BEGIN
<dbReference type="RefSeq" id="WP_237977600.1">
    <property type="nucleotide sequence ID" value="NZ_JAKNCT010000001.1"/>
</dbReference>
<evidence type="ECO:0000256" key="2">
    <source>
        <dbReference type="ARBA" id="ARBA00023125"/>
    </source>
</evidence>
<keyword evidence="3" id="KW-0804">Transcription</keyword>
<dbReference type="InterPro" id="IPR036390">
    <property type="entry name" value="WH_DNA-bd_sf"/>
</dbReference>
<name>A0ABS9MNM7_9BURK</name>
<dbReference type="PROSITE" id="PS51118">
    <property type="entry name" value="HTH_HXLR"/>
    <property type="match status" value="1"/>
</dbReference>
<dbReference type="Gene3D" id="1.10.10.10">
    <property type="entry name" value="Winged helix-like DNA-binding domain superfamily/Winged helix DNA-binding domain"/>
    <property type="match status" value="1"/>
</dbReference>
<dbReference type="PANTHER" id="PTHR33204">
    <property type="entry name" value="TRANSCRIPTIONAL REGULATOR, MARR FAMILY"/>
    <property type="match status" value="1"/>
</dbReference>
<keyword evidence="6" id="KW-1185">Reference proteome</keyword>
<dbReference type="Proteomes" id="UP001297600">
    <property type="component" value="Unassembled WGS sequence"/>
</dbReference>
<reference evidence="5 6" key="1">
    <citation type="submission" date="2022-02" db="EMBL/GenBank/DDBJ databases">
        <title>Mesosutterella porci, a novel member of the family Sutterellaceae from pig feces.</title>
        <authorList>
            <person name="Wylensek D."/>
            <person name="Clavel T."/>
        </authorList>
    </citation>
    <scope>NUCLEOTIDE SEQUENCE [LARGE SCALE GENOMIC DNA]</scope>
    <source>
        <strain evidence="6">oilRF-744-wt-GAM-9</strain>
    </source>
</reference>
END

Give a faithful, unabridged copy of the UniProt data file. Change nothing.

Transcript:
<dbReference type="RefSeq" id="WP_237977600.1">
    <property type="nucleotide sequence ID" value="NZ_JAKNCT010000001.1"/>
</dbReference>
<evidence type="ECO:0000256" key="2">
    <source>
        <dbReference type="ARBA" id="ARBA00023125"/>
    </source>
</evidence>
<keyword evidence="3" id="KW-0804">Transcription</keyword>
<dbReference type="InterPro" id="IPR036390">
    <property type="entry name" value="WH_DNA-bd_sf"/>
</dbReference>
<name>A0ABS9MNM7_9BURK</name>
<dbReference type="PROSITE" id="PS51118">
    <property type="entry name" value="HTH_HXLR"/>
    <property type="match status" value="1"/>
</dbReference>
<dbReference type="Gene3D" id="1.10.10.10">
    <property type="entry name" value="Winged helix-like DNA-binding domain superfamily/Winged helix DNA-binding domain"/>
    <property type="match status" value="1"/>
</dbReference>
<dbReference type="PANTHER" id="PTHR33204">
    <property type="entry name" value="TRANSCRIPTIONAL REGULATOR, MARR FAMILY"/>
    <property type="match status" value="1"/>
</dbReference>
<keyword evidence="6" id="KW-1185">Reference proteome</keyword>
<dbReference type="Proteomes" id="UP001297600">
    <property type="component" value="Unassembled WGS sequence"/>
</dbReference>
<reference evidence="5 6" key="1">
    <citation type="submission" date="2022-02" db="EMBL/GenBank/DDBJ databases">
        <title>Mesosutterella porci, a novel member of the family Sutterellaceae from pig feces.</title>
        <authorList>
            <person name="Wylensek D."/>
            <person name="Clavel T."/>
        </authorList>
    </citation>
    <scope>NUCLEOTIDE SEQUENCE [LARGE SCALE GENOMIC DNA]</scope>
    <source>
        <strain evidence="6">oilRF-744-wt-GAM-9</strain>
    </source>
</reference>